Care Partnering, Challenges & Solutions, Toward better care

7 ways to transform dementia care grief and suffering into joy and healing

Are you a dementia care partner who lives in a world full of grief, loss and suffering? What if you didn’t have to be in that dark, depressing place? What if you could transform your suffering into healing? What if you could release your feelings of grief and loss?

Moreover, what if changing your world was simply a matter of changing your perspective? Would you choose to do it?

When I chose to reframe the way I saw dementia and the people who live with it, I completely changed my experience as a care partner. Others have done the same. Here’s an excerpt from an email I received from FK, a long-time follower of


I really need to thank you so so much for changing my perspective on what was happening to my parents as they both lived with dementia. I have responded to your blog from time to time, mentioned that I was caring for my parents, both of whom had Alzheimer disease, and shared my experience about being with my sister when she died when your mom was approaching that point.

I had moved to [Some Little Town] from [A Big City] in 2011 when my parents began to lose their abilities to live independently, and I eventually became a full-time care partner.  For the first few years after I noticed the first signs of memory loss, I was stuck in that  intense grieving phase and could only see the losses and mourn what felt like my parents disappearing before my eyes.

But after discovering your site/blog and following it, I gradually learned to see that they were still there, still my parents, still loving and able to share many things with me.  My focus changed from mourning each new loss and grieving what lay ahead in the future, to living with them in the moment and trying to share as many moments of joy as possible.  That made a world of difference.  I was able to love them and keep sharing laughter and love until they died (my dad on April 02nd, 2017 after a long, slow decline and many false alarms; my mother very unexpectedly the very next day, April 03rd, 2017.  Thanks to you, I look back on those years as, in many ways, a happy time despite all the difficulties, frustrations, fears and tears.

I lost a legal bid to get control of my mother’s care in February 2014. Shortly thereafter, I launched I wanted to share my journey and learnings as a care partner, and help others avert some of the challenges and pitfalls I had faced.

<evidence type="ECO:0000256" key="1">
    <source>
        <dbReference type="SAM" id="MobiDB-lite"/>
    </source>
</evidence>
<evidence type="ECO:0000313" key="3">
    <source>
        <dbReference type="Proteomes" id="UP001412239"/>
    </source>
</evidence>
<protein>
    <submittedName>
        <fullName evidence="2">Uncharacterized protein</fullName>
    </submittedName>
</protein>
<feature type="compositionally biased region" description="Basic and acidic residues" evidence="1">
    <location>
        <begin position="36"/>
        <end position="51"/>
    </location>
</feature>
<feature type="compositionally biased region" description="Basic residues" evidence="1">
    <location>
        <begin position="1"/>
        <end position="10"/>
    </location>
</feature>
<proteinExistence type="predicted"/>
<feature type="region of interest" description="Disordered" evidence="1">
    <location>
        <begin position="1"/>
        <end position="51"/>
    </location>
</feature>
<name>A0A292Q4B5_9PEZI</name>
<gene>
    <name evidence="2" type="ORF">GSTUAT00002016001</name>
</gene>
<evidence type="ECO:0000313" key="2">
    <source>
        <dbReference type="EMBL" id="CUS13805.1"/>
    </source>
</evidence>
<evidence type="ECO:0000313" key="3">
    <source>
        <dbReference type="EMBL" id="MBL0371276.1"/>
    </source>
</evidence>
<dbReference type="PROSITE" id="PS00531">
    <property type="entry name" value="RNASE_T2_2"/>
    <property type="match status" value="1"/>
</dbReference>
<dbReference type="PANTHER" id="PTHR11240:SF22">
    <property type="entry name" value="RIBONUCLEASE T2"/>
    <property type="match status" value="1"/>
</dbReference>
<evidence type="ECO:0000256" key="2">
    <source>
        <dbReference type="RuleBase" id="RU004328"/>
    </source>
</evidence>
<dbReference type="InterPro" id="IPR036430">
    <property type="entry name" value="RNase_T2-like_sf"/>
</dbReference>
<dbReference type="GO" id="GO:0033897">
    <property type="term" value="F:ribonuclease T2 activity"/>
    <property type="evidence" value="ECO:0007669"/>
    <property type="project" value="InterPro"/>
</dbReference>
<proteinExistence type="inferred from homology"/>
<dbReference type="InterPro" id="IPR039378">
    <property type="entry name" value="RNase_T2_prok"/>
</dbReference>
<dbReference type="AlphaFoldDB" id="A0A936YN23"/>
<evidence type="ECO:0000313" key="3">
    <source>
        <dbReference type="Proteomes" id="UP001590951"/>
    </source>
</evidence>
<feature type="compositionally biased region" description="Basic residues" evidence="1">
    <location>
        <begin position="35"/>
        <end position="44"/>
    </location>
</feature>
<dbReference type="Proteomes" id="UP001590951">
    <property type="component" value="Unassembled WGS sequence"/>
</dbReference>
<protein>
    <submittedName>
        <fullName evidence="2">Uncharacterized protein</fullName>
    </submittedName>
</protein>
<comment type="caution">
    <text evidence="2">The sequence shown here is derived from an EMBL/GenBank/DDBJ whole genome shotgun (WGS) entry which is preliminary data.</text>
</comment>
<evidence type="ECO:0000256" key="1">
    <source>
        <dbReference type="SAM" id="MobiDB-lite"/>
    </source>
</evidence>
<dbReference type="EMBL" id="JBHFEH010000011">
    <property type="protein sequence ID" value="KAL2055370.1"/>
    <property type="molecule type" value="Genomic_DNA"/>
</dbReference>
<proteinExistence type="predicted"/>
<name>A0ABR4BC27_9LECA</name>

As I learned more about Alzheimer disease and other illnesses that cause dementia, I also came to realize we can radically change our experience of dementia and the people who live with it by reframing the way we see it and them. Helping people transform their experience from suffering to healing has become an integral part of my advocacy–one that’s working as FK’s email demonstrates!

Here are seven ways you can reframe and change your dementia care experience:

  1. Focus on what remains rather than what has been lost
  2. Look for potential rather than staying stuck in deficit
  3. See the person, not the disease
  4. Understand that people who live with dementia are still people, not “empty shells”
  5. Understand that people who live with dementia have the same needs we all have
  6. Create opportunities to experience joy and happiness
  7. Find things to laugh at instead of things to cry over

I did it. FK did it. You can do it too.

17 links to the “other side” of dementia

do you see what i see?

3 excerpts from the best article on dementia i have ever read (and a link to the full meal deal)

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Life & Living, Love, Memories, Music, Videos

singer songwriter jay allen holds on to his mom

Nashville country music artist and songwriter Jay Allen’s mother has early onset Alzheimer disease. He wrote about it here, and he sings live about it in his song Blank Stares in the video shared by a fan on the Facebook post below:

And here’s the studio version from YouTube:

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Death & Dying, Life & Living, Memories, Tips, tools & skills

what do you say to people living with dementia when someone they love dies, or when they ask about someone who is dead?

Online care partner groups are supportive environments where family members who care for people they love who live with dementia ask and get answers to all kinds of questions. Sometimes the questions, such as this type, are heartbreaking:

My mother has Alzheimer’s disease, and my father is terminally ill with cancer. His time is very short now — only a matter of days. I’m worried about what I should say to Mom about Dad’s death. How do we tell her about his passing? We figured we would take her to the funeral home for a private visitation, but not keep her there for the visitation or funeral. What do we do after he’s gone and she asks about him? Do we break the news to her over and over? Or keep changing the subject when he comes up?

Experienced family care partner and USAgainstAlzheimer’s FB group moderator Jessica Price-Parrott answers this kind of question with excellent advice:

“My mom and grandmother were each other’s everything. Once my grandfather died my mom was her helper, friend, caregiver, and protector. My mom lived just two blocks away and really met all of my grandmother’s needs. Fast-forward fifteen years to when my mother was diagnosed with Alzheimer’s. My grandmother watched the disease progress in my mom. My grandmother passed away first. At this time my mother was in a memory care facility. I did not take my mother to the viewing, and I did not tell her that her mother had died.